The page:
nongrounded outlet problem

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  #1  
Old 01-23-00, 02:17 PM
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I have an older home with very few grounded outlets. I pulled the wires out of the wall on one outlet to find that there is not even a grounding wire present. How do I ground that box without calling an electrician?
 
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  #2  
Old 01-24-00, 12:38 AM
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hello,
there r several ways u can do this.
best and safest way in my opnion is to pull new wire from panel.
another option that is used frequently is 2 pull a green wire into the box and attach it to a water pipe this works only if the water pipe is metal. another way is to pull in the green and attach it to a ground rod. pullin in the green doesnt fix the outdated wireing thats why i say pulling in new wire is safest and best. if u need help on how 2 pull in wnew wire let me know and ill help u
 
  #3  
Old 01-25-00, 05:26 PM
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A little electrical theory is necessary here to fully understand what happens and why things are done the way they are to protect people.
There is only one way to correct a non-grounded system by grounding. That is to pull in a new circuit wire that has a ground. This ground must always be tied into the electrical system as a whole. It must at some point be tied into the common which is the neutral. This is done in the main panel and thus back to the meter. The ground rod is only for the purpose of giving a ground fault a rapid path to ground if needed. If don properly, it theoriticaly never gets that far because it will create such a large load on your hot part of the circuit that it will trip the breaker, blow the fuse.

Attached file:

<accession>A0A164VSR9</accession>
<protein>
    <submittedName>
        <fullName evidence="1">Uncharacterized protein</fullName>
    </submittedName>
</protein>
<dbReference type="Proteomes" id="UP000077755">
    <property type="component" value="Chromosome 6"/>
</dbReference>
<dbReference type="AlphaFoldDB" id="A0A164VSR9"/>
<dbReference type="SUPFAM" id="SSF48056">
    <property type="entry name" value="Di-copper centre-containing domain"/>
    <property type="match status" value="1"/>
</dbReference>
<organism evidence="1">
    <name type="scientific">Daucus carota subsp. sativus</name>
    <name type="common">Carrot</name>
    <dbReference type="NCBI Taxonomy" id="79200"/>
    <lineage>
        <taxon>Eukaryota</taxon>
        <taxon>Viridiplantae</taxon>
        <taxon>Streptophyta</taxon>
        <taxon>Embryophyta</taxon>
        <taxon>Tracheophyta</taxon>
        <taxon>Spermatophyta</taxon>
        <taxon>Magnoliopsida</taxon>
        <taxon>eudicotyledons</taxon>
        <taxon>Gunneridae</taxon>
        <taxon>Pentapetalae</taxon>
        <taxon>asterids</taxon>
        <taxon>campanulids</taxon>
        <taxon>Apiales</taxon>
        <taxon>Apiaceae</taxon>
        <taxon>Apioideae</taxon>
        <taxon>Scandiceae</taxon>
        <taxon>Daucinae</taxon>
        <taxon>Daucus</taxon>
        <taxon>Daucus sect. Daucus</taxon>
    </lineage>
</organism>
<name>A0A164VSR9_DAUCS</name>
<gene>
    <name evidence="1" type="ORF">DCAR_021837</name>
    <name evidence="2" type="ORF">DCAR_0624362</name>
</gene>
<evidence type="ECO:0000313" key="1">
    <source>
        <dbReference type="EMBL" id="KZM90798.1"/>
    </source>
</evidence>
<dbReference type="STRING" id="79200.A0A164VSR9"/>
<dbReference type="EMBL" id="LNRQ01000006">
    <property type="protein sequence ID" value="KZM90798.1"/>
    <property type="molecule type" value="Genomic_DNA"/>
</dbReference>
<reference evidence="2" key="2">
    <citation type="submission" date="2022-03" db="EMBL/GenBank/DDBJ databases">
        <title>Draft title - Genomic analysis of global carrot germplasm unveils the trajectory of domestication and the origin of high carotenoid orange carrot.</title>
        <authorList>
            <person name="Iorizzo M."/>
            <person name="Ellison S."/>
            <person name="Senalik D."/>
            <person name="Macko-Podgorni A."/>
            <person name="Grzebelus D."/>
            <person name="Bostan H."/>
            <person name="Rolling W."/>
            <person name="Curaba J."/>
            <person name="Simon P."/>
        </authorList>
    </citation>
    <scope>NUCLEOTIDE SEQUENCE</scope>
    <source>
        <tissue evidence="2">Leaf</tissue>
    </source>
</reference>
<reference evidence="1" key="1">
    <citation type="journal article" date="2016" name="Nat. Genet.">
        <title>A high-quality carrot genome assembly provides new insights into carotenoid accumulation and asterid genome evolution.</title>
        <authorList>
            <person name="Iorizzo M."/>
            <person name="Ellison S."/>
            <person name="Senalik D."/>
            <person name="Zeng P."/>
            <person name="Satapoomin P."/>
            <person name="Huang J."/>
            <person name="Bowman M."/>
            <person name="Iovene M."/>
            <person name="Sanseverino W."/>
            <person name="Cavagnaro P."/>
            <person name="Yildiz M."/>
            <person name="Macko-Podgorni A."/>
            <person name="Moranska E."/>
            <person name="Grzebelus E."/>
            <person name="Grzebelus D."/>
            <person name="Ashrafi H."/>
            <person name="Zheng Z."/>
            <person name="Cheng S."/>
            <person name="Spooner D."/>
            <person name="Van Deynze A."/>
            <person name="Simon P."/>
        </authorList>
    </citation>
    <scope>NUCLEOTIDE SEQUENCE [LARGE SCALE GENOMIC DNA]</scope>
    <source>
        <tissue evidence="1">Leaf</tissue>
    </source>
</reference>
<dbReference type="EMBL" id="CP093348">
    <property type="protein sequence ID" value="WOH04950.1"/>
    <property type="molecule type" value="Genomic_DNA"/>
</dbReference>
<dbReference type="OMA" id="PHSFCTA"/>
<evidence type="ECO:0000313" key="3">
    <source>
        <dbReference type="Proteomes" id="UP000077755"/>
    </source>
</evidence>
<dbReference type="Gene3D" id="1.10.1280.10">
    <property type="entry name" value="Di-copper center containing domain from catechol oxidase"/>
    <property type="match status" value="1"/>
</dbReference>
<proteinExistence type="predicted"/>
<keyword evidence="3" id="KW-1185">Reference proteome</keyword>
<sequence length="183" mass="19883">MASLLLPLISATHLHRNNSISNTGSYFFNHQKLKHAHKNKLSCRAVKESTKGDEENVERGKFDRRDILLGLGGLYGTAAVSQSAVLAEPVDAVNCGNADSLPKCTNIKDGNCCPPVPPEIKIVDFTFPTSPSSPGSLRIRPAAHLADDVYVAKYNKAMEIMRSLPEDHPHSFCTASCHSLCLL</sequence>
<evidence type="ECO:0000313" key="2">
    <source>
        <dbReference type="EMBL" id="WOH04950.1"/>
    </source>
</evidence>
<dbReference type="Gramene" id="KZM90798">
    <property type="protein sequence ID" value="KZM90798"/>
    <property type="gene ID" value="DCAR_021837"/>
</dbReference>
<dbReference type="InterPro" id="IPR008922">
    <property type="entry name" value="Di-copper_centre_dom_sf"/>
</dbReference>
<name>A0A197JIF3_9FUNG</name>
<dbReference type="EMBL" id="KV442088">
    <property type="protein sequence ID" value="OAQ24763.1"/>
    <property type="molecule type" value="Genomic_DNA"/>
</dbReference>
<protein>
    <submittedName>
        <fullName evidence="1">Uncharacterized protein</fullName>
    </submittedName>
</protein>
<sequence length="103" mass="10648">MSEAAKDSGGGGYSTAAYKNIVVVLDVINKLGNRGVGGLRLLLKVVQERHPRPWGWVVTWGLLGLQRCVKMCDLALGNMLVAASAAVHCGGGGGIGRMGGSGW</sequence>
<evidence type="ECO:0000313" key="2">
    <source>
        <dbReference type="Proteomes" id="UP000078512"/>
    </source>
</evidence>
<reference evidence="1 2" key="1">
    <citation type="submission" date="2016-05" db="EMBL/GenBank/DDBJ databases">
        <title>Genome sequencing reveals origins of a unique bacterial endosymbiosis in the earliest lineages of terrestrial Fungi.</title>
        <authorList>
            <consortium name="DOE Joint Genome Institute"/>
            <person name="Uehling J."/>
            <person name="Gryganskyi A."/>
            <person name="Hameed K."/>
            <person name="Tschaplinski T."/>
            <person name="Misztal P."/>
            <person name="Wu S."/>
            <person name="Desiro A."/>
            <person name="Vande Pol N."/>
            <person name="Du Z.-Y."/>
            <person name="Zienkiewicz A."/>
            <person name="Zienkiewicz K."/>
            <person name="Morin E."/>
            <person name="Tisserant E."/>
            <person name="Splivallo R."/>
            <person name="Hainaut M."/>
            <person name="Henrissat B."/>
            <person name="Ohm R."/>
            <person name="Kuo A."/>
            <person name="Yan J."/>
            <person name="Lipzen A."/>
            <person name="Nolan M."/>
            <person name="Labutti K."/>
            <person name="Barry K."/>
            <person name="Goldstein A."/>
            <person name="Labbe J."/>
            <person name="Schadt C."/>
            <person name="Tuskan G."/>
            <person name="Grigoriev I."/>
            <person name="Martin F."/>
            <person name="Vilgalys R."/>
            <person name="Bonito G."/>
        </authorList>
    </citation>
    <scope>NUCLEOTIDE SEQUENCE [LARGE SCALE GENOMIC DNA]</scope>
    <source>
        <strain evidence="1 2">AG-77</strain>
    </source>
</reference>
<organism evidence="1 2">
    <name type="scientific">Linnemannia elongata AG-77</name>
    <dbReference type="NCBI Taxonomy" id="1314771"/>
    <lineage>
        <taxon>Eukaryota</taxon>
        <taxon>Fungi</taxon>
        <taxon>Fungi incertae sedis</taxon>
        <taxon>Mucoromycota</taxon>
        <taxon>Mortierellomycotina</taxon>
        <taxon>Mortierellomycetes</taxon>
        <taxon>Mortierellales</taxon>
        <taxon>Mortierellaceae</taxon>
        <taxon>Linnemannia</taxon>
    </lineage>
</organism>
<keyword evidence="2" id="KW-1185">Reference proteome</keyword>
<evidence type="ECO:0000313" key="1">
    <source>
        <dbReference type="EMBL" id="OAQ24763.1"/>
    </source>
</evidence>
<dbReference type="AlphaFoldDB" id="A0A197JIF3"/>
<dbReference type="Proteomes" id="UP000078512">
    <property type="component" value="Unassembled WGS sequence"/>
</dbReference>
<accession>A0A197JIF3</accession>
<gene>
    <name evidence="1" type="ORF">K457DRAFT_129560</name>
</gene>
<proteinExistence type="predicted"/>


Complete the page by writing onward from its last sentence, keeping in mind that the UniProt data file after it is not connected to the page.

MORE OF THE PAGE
By attaching a great wire or ground to either a water pipe that is not bonded to the service will merely electrify the water pipes. If your system has not been updated, you water pipes are not bonded, I can assure you. This goes back only about 30 or 40 years.
Putting it on an independent ground rod will only ensure that you will have a massive electric bill as all the curent will be fed into the ground. Again, you will not trip any breakers because it is an independent ground.
The only second way to have a psudo-type of ground is to istall GFI receptacles or breakers on your circuits. This is acceptable by the NEC, but is not considered a grounded circuit. It protects only because you will have created an uneven load with a short and that is what trips the GFI device.
 
  #4  
Old 01-25-00, 10:40 PM
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lol long winded version saying same thing here. david i told him safest and best was to pull in new wire
 
  #5  
Old 01-26-00, 05:13 PM
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Granted Spky,
However, I think it should be left at that. To give other options that are not acceptable or to let them assume their suggestions might be OK may be dangereous. In your previous answer in mentioning the water pipe and ground rod, I know you know, but you assumed they knew that their system would necessarily needed to be bonded in order for this option to work safely.
It is difficult sometimes to put into words what you are thinking because we may make assumptions that they are not making nor know anything about.
 
  #6  
Old 01-26-00, 11:12 PM
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hi david this is verry true, it is harder to put in wrighting then just do it , and i do asume things or just over look them.....i think im getting better at it though...or at least i hope i am
 
  #7  
Old 01-27-00, 03:30 PM
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Hey guys -
The GREAT thing about these forums is that people ALWAYS can benefit from more than one opinion! Our moderators help ensure that questions get answered, and other visitors to our site are always WELCOME to give their advice as well (and there have been times in a number of forums that advice has been conflicting!)
However, we at DoItYourself really appreciate everyone's time and effort in answering questions. I think EVERYONE learns a little something from every post - I know I certainly do!
SO thank you BOTH for your input!

Lydia
DoItYourself.com
 
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